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Top 10 Annotations and Remarks about the Wonderful and Powerful New Features in ASP.NET 2.0 : Page 3

This article discusses 10 features of ASP.NET 2.0 from a real-world perspective. It is not a core reference of classes and methods, but a user's guide with suggestions and trade-offs.

#4—Post-Cache Substitution
When you enable output caching on a given page, the page's response will be cached for a specified time so that successive requests can be served without executing the code behind the page. This simple trick transforms the original ASP.NET page in something close to a static HTML page as far as performance is concerned.

Output caching is flexible enough to let you store distinct versions of the page per each combination of HTTP headers or query string parameters. The output of the page can be cached on the Web server, the client, or any proxy server downstream such as Microsoft ISA Server. The caching location is just one of the parameters you can set when you configure output caching for a page.

True visual inheritance as in Windows Forms is not a goal of ASP.NET 2.0 master pages. The contents of a master page are merged into the content page, and they dynamically produce a new page class. The merge process takes place at compile time and only once.
To cache the whole page you simply add the @OutputCache directive on top of the page. This is not the only option you have, though. If needed, you modify the cacheable regions of your page to be rendered through a user control and configure the user control to support output caching. These are the two options you have as of ASP.NET 1.x. What happens if you want to cache everything on the page except for a few regions? In ASP.NET 2.0 you can do this as well thanks to post-cache substitution. For example, using this mechanism, an AdRotator control can serve a different advertisement on each request even if the host page is cached.

To use post-cache substitution, you place the new <asp:substitution> control at the page location where content should be substituted and set the MethodName property of the control to a callback method. Here's a quick example.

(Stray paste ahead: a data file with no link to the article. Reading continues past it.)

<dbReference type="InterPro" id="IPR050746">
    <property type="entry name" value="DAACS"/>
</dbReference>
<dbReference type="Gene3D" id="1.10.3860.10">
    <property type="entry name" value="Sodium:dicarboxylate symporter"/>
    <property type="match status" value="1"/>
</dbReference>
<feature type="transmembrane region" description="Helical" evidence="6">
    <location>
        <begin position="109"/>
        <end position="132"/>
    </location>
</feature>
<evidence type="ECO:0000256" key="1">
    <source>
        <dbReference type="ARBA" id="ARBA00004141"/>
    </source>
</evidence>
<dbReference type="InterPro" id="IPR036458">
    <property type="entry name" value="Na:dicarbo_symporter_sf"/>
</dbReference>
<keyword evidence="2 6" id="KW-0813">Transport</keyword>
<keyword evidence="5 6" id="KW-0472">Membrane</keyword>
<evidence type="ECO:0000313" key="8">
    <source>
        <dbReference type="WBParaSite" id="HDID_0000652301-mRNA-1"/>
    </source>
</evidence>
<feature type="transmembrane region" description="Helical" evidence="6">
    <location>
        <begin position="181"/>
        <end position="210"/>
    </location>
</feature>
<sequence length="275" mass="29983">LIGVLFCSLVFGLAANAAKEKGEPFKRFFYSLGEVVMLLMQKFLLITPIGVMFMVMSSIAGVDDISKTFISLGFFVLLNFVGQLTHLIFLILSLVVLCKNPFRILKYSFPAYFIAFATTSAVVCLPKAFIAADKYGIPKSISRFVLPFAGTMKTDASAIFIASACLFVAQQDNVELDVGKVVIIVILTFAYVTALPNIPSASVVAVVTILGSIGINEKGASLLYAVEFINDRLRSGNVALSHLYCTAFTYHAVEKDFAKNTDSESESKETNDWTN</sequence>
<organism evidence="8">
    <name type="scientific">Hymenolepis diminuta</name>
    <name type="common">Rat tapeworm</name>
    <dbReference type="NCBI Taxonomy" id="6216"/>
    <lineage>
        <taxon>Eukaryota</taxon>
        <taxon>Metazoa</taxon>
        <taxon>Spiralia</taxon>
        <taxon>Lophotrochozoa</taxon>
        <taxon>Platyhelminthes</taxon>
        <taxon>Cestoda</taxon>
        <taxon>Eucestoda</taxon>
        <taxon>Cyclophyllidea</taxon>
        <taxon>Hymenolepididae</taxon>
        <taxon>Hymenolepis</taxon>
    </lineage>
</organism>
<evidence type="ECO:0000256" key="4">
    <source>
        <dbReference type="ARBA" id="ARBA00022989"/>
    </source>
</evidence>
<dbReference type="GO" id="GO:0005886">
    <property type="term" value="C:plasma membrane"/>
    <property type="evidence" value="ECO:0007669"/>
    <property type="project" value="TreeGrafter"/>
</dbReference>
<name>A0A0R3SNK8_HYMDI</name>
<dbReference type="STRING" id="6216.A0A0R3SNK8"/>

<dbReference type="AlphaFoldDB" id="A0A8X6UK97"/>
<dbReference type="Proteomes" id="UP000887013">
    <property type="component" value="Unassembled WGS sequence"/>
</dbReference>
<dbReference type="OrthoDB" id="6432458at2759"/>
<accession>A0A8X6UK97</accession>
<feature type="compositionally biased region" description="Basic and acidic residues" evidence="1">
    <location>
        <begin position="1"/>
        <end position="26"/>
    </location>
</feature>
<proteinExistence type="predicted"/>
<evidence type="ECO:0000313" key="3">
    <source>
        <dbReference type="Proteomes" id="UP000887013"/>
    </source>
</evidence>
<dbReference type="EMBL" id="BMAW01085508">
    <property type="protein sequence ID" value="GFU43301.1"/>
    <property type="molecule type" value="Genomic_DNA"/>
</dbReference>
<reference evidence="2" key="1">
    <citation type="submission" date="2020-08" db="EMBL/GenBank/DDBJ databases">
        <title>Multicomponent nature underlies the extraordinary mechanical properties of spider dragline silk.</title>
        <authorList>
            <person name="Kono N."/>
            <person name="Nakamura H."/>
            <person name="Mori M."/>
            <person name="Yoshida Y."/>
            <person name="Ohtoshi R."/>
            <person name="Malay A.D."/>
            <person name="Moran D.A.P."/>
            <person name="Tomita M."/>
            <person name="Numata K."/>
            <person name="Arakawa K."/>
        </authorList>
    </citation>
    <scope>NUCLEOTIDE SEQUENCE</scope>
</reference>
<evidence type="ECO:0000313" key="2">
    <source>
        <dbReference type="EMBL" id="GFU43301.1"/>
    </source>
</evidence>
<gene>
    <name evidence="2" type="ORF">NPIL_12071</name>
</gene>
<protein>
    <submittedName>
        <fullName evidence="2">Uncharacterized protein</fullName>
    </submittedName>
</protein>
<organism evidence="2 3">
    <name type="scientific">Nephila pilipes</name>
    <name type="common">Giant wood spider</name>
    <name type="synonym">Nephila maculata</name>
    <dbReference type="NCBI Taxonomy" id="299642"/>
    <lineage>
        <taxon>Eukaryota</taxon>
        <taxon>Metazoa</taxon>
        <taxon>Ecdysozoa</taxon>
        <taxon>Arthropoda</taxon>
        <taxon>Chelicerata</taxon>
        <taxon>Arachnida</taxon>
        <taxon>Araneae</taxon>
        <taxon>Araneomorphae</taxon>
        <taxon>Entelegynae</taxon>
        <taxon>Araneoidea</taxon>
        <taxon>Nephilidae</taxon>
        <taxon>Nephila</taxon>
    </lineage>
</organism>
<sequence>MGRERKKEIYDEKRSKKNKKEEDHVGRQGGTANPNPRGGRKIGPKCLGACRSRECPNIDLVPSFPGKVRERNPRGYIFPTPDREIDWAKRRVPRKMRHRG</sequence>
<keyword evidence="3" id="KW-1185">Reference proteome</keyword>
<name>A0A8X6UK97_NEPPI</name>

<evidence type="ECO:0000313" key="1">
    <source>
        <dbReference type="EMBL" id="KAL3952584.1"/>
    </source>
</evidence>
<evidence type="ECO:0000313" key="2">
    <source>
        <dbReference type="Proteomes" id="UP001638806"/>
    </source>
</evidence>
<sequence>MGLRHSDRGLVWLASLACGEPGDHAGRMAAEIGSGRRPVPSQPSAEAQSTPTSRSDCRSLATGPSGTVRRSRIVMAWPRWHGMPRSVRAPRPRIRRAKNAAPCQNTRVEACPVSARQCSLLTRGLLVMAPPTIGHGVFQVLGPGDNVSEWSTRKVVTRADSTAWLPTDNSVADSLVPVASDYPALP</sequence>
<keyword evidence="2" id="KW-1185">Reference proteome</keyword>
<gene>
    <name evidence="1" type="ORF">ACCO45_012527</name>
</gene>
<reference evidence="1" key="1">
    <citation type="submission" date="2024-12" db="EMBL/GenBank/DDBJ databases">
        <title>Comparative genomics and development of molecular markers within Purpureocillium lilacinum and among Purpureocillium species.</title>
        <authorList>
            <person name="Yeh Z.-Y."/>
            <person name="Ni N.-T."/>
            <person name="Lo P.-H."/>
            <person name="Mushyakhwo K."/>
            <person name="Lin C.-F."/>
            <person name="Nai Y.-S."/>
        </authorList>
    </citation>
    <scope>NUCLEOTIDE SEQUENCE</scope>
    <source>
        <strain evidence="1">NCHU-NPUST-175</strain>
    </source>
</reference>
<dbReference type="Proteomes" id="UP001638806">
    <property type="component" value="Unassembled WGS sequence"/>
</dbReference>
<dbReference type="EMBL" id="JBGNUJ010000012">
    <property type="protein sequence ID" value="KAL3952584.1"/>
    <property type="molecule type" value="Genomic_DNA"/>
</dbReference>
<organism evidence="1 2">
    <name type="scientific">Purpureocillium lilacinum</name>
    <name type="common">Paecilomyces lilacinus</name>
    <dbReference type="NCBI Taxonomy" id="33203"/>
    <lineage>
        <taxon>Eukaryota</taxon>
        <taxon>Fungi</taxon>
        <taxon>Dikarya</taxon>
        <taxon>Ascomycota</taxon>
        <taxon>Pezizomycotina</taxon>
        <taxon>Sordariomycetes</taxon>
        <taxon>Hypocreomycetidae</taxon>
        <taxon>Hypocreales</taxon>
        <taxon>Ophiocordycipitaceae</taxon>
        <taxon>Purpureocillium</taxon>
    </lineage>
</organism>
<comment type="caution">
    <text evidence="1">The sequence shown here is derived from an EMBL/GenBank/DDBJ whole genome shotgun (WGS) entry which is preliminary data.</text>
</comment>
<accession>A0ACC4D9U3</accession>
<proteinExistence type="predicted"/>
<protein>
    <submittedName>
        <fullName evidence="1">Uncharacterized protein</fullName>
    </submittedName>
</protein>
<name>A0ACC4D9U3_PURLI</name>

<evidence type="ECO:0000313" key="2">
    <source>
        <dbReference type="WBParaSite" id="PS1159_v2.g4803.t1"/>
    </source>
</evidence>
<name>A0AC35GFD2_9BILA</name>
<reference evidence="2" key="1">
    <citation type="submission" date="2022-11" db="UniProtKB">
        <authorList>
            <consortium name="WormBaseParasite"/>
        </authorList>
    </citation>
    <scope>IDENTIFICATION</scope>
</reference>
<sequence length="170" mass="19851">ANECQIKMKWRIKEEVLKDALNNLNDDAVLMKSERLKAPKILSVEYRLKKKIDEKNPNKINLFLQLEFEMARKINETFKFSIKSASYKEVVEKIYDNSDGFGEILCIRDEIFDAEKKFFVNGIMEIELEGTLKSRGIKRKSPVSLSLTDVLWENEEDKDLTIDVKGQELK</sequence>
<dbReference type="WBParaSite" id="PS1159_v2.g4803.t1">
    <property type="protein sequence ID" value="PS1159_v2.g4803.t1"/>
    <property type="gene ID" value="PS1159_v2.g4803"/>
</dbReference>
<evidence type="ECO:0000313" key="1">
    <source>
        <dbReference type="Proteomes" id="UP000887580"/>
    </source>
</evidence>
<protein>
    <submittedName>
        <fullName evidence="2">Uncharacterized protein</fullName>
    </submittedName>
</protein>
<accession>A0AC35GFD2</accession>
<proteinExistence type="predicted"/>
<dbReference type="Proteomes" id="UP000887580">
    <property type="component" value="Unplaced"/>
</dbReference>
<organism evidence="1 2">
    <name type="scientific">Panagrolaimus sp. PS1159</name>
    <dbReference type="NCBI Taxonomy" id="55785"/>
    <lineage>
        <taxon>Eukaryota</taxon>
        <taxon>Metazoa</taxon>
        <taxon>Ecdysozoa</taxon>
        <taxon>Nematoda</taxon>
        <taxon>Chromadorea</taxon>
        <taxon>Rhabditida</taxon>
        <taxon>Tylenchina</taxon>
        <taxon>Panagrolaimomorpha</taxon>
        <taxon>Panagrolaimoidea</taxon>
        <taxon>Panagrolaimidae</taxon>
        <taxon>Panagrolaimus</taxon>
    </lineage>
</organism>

<form id="form1" runat="server"> <h3>The output you see has been generated at: <%=DateTime.Now.ToString() %> and is valid for 30 seconds</h3> <hr /> This content is updated regularly <h2><asp:Substitution ID="Substitution1" runat="server" MethodName="WriteTimeStamp" /></h2> <hr /> This is more static and cached content <asp:Button runat="server" Text="Refresh" /> </form>

You must set the MethodName property to the name of a static method that can be encapsulated in an HttpResponseSubstitutionCallback delegate:

public static string WriteTimeStamp( HttpContext context) { return DateTime.Now.ToString(); }

Whatever string the method returns will be rendered out and becomes the output of the Substitution control. Note also that the callback method must be thread-safe and static.

Using post-cache substitution automatically disables client caching and forces the page to use server caching. This is reasonable as the markup replacement can only happen through server-side code. The page can't rely on IIS 6.0 kernel mode caching and its benefits. Again, this is reasonable as some server-side work is required to serve the page. In light of this, the page can't be served by IIS without hitting ASP.NET. Finally, note that the Substitution control works even if the page doesn't use page output caching. In the end, Substitution is a mere server-side control and is processed as usual. In a non-cached page, your callback will be called at rendering time to contribute to the response.

More important than ever, you should avoid calling the substitution control from within the callback. If you do so, the callback will hold on to the control and the page containing the control. In the end, the page instance won't be garbage-collected until the cached content expires.

#5—The Provider Model
The provider model is one of the most important and critical aspects of ASP.NET 2.0. A comprehensive understanding of the provider model is critical for an effective design and implementation of cutting edge applications. The provider model is formalized in ASP.NET 2.0 but, at the end of the day, it is the implementation of the strategy design pattern-a software feature not strictly related to .NET and ASP.NET. Once you get hold of the basic idea, you can start using the provider model in any application. In particular, you can (and to some extent, you should) use it to architect your own ASP.NET 2.0 applications.